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MOVIE REVIEW : Why This 'Garden' Doesn't Bloom : There is a lot of wonder and charm in Agnieszka Holland's film, yet it seems stale, self-conscious and calculated.

August 13, 1993|KENNETH TURAN | TIMES FILM CRITIC

Saying so much as a discouraging word about "The Secret Garden" (citywide) feels unforgivably churlish. For this is that rare thing, an accomplished G-rated film, made by a respected director with fair fidelity from one of the great favorites of childhood literature. So why does the urge to scrawl graffiti all over its pristine surface seem so irresistible?

The problem is that director Agnieszka Holland ("Europa Europa," "Olivier, Olivier"), screenwriter Caroline Thompson and everyone else involved in this self-conscious production have been excessively aware that they were dealing with a classic and overly willing to be as reverential as possible toward it.

Rather than a fresh breeze, it's the stale air of gilded calculation, the uncomfortable feeling that things are excessively "just so," that overhangs much that is genuinely appealing about this film. So while "Garden" remains a tiptop feature to take small children to, unaccompanied adults might remember that even Peck's Bad Boy knew a thing or two in his time.

There is no denying that when Frances Hodgson Burnett, with "Little Lord Fauntleroy" already behind her, wrote "The Secret Garden" just past the turn of the century, she was deliberately creating a pure fantasy, a childhood idyll that updated the "once upon a time" feeling to what were then modern times.

The difference is that, having been written without the layers of veneration that have since accrued to it, the original "Secret Garden" is simpler, more unaffected and matter of fact than the film version. And whatever gossamer magic it spreads over its proceedings feels honestly earned and not self-consciously manufactured by Hollywood.

On the positive side, the current "Secret Garden" has, in its simplicity of storytelling and emotional gravity, shown considerable restraint, enabling it to tower over bloated childhood fantasies like "Hook." Not lacking in moments of wonder and charm, it also has the courage to remain fairly simple, successfully resisting the kind of false jeopardy that would ruin the innocent mood it works so assiduously to create.

"Secret Garden" begins with a brief scene, typically tasteful and just the tiniest bit calculated, of young Mary Lennox (Kate Maberly) being carefully dressed by a group of Indian servants, a small living doll in a bare white room.

"I was born in India," she says in her peevish voice, "but I didn't like it." It is soon apparent why. Mary's glittering parents, self-satisfied servants of the Raj, are more interested in the local boy maharajah than their own child. So when they die in a convenient earthquake, Mary feels no need for tears and is soon shipped off to her English uncle, Lord Archibald Craven (John Lynch).

It's not her retiring uncle who comes to meet her, but rather the supremely bossy Mrs. Matlock (Maggie Smith), a housekeeper who takes one look at our Mary, pronounces her "a queer, unresponsive little thing," and bundles the 10-year-old off to Misselthwaite, her uncle's vast mansion on the Yorkshire moors, complete with creaky doors, huge fireplaces, musty tapestries and all the trimmings.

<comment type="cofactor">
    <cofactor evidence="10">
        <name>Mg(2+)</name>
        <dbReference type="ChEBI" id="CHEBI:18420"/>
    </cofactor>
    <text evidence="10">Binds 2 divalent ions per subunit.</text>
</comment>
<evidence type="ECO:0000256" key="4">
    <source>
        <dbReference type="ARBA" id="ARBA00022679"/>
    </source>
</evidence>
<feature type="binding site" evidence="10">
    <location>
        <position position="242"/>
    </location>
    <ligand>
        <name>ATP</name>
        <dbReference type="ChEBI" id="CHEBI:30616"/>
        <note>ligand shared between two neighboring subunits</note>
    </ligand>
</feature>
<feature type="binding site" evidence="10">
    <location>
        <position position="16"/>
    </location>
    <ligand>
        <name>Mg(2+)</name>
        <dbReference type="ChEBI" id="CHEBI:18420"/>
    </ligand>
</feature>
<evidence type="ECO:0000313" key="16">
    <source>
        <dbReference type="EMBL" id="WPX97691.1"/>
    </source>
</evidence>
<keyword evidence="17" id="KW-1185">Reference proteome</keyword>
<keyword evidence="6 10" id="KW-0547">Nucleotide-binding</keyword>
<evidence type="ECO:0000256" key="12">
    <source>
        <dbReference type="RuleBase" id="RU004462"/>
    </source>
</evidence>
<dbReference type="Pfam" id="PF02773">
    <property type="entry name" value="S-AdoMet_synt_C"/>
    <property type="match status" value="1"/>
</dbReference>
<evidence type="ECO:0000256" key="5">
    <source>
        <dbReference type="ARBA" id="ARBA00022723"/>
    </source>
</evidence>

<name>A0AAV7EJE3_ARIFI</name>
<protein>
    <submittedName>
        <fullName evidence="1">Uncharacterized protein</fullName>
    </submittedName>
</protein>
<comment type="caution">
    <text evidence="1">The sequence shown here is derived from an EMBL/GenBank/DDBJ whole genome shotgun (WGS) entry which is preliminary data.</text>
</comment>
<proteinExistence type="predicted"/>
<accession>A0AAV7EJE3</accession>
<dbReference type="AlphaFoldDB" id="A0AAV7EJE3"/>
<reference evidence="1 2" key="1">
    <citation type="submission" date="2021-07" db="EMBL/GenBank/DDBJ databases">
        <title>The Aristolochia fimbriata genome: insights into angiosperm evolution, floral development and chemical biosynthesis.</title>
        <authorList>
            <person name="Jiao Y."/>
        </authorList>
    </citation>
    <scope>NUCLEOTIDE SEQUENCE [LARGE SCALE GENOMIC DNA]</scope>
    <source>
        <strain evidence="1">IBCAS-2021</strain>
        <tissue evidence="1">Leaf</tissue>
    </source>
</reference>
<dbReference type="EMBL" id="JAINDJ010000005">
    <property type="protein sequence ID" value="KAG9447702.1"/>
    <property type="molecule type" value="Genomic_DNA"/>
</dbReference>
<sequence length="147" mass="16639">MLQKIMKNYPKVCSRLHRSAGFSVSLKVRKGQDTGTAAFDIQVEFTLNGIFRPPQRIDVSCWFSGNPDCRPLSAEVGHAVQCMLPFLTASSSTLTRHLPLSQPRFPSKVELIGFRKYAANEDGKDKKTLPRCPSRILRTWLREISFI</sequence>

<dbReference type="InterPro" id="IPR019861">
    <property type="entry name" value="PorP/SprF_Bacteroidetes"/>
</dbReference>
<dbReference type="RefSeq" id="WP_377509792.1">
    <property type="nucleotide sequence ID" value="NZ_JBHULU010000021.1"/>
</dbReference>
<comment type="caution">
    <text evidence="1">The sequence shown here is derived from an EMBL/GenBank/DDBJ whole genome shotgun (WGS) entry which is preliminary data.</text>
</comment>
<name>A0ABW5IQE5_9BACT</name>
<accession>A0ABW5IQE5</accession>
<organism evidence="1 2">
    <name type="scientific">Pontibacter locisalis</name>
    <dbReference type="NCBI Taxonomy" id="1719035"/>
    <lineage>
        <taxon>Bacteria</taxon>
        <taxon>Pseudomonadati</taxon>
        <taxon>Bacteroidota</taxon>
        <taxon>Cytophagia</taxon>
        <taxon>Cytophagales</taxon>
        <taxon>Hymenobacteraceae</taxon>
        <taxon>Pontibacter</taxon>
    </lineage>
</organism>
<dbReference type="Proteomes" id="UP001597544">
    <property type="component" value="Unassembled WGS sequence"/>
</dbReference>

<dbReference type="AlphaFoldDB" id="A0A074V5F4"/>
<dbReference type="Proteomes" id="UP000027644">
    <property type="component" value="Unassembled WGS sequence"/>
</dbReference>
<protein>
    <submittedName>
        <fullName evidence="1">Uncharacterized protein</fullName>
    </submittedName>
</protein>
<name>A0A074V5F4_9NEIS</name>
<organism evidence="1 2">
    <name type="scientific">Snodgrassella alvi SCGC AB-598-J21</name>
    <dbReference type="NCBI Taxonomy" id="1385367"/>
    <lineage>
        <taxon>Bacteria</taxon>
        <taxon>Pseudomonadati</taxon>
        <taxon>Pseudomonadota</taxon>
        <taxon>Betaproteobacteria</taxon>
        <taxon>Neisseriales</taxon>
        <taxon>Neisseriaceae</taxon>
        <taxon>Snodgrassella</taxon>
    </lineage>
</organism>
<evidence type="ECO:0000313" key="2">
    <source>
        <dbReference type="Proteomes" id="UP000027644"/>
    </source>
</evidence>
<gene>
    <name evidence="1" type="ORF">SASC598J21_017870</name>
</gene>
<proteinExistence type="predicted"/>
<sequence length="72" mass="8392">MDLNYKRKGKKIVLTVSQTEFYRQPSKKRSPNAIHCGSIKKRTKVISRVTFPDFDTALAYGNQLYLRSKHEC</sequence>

Mary is worse than unresponsive. Spoiled by all those Indian servants, she is a huffy little miss who doesn't have the faintest idea of how to have fun. Her uncle, still locked in grief over the death of his wife a decade earlier, doesn't help things by keeping to himself. "The house was dead," Mary says, "like a spell was cast on it."

Not quite dead, as it turns out. There is the thoroughly cheerful servant girl Martha (Laura Crossley) and her brother Dickon (Andrew Knott), a Dr. Doolittle in training who knows the secrets of animals. And there is a wonderful hidden garden, locked up since Lady Craven's death, that Mary becomes ever so eager to discover and explore.

And, as all readers know, Mary uncovers not only the garden, but young Colin (Heydon Prowse), her invalid cousin, hidden away in one of the mansion's many rooms and frightened to death of fresh air. Helped by Dickon, the two young misanthropes find unexpected solace and healing amid the natural wonders of that secret garden.

Though even at her worst Mary never looks as bad ("thin, sallow, ugly") as the book makes her out to be, veteran British child actor Maberly does well with the girl's cheeky hauteur, and novice Prowse is the perfect little lord with a complexion "whiter than ice and marble." Not surprisingly, Maggie Smith, who can huff and puff and mutter "nonsense" like no one else, does best of all as Misselthwaite's resident busybody.

Given the paucity of G-rated films that don't make you gag, "The Secret Garden's" virtues make it more than welcome. Still, one can't watch it without wishing it came more from the heart and less from the kind of calculation that has led it to overdo its effects.

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